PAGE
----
Scientists in the Field

Kathleen Smith with Florida Fish & Wildlife Conservation Commission is the lead wildlife biologist for the CREW WEA.

by Allison Vincent

CREW Trust Communications Director & Volunteer Coordinator

There is a lot of science that happens at CREW. Did you know that the Florida Fish and Wildlife Conservation Commission (FWC) employs two full time wildlife biologists to perform wildlife monitoring throughout the CREW project? Their research combines in-depth field work, data collection and long-term trend analysis to detect changes over time in animal and plant species because of land management activities.

Photo-monitoring, established at CREW in 2005 with additional sites added since then, is just one of many fascinating projects that take place in the interior lands of CREW. Stationary photo points are in three units of CREW where the Majority of the land management activities take place: Corkscrew Marsh, Cypress Dome Trails, and Flint Pen Strand.

FWC wildlife biologists Kathleen Smith and Lauren Plussa navigate the fire-breaker roads developed by the South Florida Water Management District through CREW Flint Pen Strand.

FWC biologists use a standardized data collection method at each photo point throughout the process. Starting with a map of the photo points, they embark early in the morning to beat the heat and the summer storms. On the route through north Flint Pen Strand, a swamp buggy is needed to reach interior photo points and a pole saw is required to clear and navigate the thick midstory of fast growing Florida foliage.

Lauren Plussa clears the overgrown path for our buggy to pass and for hunt permit holders that may use the same trail during the upcoming hunt season.

There is a lot that goes into photo-monitoring. The most important component involves photographing the vegetation in the exact same spot, twice a year (wet season and dry season) over an extended period of time. For each photo, biologists place the camera on a platform at a fixed height, and then using a 16.5-foot rope, biologists walk a field helper to the end of the rope, placing that helper at the same fixed distance away from the camera in each photo. This field helper holds a sign with the number and cardinal direction of each photo, as well as a vegetation measuring stick that measures the height of the surrounding vegetation. These photos serve as representative snapshots of vegetative changes on the CREW lands over time.

Biologists also use a densiometer which looks like a concave-shaped mirror that reflects the canopy cover above them to determine the density of tree canopy and mark changes in canopy density over time.

After collecting the data they return to the comfort of the office field station to compile the results and compare this year with previously collected data. The post-field work analyses is the more complex and time-consuming part of field work, but it provides a complete picture of the vegetative changes over time on the CREW Management Area

Not a wildlife biologist, but want to make a difference in the conservation? You can collaborate on an array of citizen science projects that contribute invaluable data to our understanding of the world. Here’s a curated list of organizations requesting your help:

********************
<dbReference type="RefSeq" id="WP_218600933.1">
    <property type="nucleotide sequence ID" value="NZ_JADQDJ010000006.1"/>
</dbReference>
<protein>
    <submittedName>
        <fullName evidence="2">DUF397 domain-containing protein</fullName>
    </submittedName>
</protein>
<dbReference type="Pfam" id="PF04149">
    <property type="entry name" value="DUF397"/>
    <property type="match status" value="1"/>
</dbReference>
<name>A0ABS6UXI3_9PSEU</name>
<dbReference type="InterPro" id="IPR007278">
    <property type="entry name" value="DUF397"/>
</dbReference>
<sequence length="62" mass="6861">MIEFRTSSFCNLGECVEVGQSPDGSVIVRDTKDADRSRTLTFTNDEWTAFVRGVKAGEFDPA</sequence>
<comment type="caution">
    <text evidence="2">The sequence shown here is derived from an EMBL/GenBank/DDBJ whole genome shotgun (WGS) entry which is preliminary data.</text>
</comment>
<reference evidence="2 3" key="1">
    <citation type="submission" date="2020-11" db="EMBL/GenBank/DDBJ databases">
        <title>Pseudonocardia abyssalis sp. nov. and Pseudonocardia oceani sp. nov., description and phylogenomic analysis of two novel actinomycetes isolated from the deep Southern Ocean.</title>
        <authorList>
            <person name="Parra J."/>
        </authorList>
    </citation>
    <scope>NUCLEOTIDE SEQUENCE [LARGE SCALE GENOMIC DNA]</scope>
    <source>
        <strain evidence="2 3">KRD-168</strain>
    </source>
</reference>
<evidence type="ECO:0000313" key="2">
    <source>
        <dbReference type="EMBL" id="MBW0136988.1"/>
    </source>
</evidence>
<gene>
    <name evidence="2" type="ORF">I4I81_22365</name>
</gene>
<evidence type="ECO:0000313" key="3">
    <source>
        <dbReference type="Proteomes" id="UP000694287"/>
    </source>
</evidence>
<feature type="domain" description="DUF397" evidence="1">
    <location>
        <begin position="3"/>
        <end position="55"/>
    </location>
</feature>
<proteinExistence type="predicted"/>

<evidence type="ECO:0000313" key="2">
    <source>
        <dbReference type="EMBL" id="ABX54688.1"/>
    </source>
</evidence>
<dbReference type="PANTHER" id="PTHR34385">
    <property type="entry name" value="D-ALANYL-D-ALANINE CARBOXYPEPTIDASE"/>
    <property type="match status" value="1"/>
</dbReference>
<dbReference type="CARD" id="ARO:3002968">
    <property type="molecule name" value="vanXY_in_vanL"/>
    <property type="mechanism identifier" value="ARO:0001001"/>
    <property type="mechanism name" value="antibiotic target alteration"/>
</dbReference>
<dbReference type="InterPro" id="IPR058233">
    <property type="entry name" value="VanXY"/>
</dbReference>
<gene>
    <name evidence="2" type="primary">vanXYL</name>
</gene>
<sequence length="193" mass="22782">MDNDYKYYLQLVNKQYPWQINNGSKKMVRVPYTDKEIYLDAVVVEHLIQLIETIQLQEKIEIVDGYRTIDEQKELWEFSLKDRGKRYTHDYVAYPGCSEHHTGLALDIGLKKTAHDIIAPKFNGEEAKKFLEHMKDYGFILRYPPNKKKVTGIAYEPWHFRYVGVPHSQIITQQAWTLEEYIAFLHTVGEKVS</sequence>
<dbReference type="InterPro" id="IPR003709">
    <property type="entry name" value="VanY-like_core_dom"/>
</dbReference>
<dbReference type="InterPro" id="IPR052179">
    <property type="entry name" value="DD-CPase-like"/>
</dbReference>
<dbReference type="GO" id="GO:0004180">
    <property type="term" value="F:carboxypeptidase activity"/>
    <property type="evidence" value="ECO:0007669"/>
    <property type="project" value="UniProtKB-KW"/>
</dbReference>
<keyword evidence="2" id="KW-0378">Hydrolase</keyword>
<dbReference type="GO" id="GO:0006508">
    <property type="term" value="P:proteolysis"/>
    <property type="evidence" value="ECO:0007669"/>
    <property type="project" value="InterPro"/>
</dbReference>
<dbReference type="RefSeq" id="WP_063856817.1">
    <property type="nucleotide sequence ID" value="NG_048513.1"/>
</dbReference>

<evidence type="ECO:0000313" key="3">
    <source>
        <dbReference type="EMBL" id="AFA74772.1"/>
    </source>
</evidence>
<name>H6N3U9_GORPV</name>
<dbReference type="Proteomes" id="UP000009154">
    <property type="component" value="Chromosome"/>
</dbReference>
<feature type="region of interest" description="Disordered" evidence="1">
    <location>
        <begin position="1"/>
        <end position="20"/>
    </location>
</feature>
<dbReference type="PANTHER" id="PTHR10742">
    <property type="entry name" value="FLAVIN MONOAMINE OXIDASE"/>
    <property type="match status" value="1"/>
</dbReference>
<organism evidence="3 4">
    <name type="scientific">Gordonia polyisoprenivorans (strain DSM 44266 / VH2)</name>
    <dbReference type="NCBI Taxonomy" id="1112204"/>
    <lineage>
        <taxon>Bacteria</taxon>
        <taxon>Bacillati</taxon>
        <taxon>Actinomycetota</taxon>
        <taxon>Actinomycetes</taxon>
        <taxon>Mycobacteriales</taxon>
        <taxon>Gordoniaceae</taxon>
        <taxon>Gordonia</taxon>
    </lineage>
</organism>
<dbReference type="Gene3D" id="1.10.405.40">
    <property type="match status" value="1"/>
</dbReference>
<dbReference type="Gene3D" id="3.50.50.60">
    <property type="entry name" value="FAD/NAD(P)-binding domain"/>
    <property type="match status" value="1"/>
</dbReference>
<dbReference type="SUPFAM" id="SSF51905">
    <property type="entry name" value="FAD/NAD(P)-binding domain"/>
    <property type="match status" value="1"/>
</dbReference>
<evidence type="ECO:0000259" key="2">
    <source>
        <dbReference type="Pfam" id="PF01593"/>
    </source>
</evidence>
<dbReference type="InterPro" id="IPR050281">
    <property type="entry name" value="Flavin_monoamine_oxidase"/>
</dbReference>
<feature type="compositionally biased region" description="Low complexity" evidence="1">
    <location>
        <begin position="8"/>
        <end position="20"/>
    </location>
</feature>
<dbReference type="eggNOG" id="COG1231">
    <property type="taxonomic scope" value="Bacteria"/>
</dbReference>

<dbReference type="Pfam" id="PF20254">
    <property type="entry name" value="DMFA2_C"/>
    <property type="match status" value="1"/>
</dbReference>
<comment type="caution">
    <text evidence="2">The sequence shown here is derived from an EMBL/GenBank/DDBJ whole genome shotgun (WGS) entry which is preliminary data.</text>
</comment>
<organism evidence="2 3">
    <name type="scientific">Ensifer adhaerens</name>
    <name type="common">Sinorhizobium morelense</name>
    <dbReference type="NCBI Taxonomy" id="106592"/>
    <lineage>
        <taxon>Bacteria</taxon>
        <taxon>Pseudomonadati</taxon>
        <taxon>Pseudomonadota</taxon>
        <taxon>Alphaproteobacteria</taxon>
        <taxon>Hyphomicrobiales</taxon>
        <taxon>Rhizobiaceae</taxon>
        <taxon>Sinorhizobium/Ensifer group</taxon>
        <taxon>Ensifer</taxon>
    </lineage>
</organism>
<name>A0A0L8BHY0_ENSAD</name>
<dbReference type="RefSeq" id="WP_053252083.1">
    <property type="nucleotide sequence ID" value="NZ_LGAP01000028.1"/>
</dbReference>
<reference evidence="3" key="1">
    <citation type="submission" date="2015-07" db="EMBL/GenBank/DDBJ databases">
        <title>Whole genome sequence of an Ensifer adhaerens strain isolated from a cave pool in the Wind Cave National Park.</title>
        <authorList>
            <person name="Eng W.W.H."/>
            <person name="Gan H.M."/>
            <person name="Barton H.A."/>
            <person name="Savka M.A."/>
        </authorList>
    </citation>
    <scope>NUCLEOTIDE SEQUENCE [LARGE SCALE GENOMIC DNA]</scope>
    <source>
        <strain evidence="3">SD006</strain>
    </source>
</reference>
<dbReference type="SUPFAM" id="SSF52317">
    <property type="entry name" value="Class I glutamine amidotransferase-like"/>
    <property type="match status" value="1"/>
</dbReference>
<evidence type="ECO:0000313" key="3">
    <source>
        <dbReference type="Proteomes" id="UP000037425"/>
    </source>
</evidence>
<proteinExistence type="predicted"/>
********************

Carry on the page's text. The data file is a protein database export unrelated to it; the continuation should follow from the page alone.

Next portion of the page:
1. SciStarter provides a database of more than 3,000 vetted, searchable projects and events.
  2. NASA’s citizen science projects are collaborations between scientists and interested members of the public.
  3. Citizen Science at NOAA– There are dozens of citizen science projects within NOAA that provide opportunities for people to engage in scientific investigation.
  4. Join in the Smithsonian Research Mission– Depending on your interests, you can help sustain species around the globe and even solve mysteries of the planets and stars!
  5. Florida Fish and Wildlife Conservation Commission– Citizen science is a smart, collaborative strategy that enhances the FWC’s ability to conserve Florida’s diversity of fish and wildlife species and their habitats.
  6. Nature’s Notebook – Nature’s Notebook is an off-the-shelf program appropriate for scientists and non-scientists alike, engaging observers across the nation to collect phenology observations on both plants and animals.
  7. Globe at Night – Globe at Night is an international citizen-science campaign to raise public awareness of the impact of light pollution by inviting citizen-scientists to measure & submit their night sky brightness observations.
  8. Collect Weather Data – CoCoRaHS (pronounced KO-ko-rozz) is a grassroots volunteer network of backyard weather observers of all ages and backgrounds working together to measure and map precipitation (rain, hail and snow) in their local communities.
  9. BioBlitz – A BioBlitz is an event that focuses on finding and identifying as many species as possible in a specific area over a short period of time. 
  10. Christmas Bird Count (CBC) – participate in the largest and longest citizen science count of birds in the world. 
  11. iNaturalist – Love learning about the outdoor world? Let iNaturalist help you identify species while also contributing to a worldwide collection of scientific observations.
  12. IveGot1 – Help FWC track and manage the populations of nonnative and invasive species by reporting sightings with photos via app, phone call, or online report.

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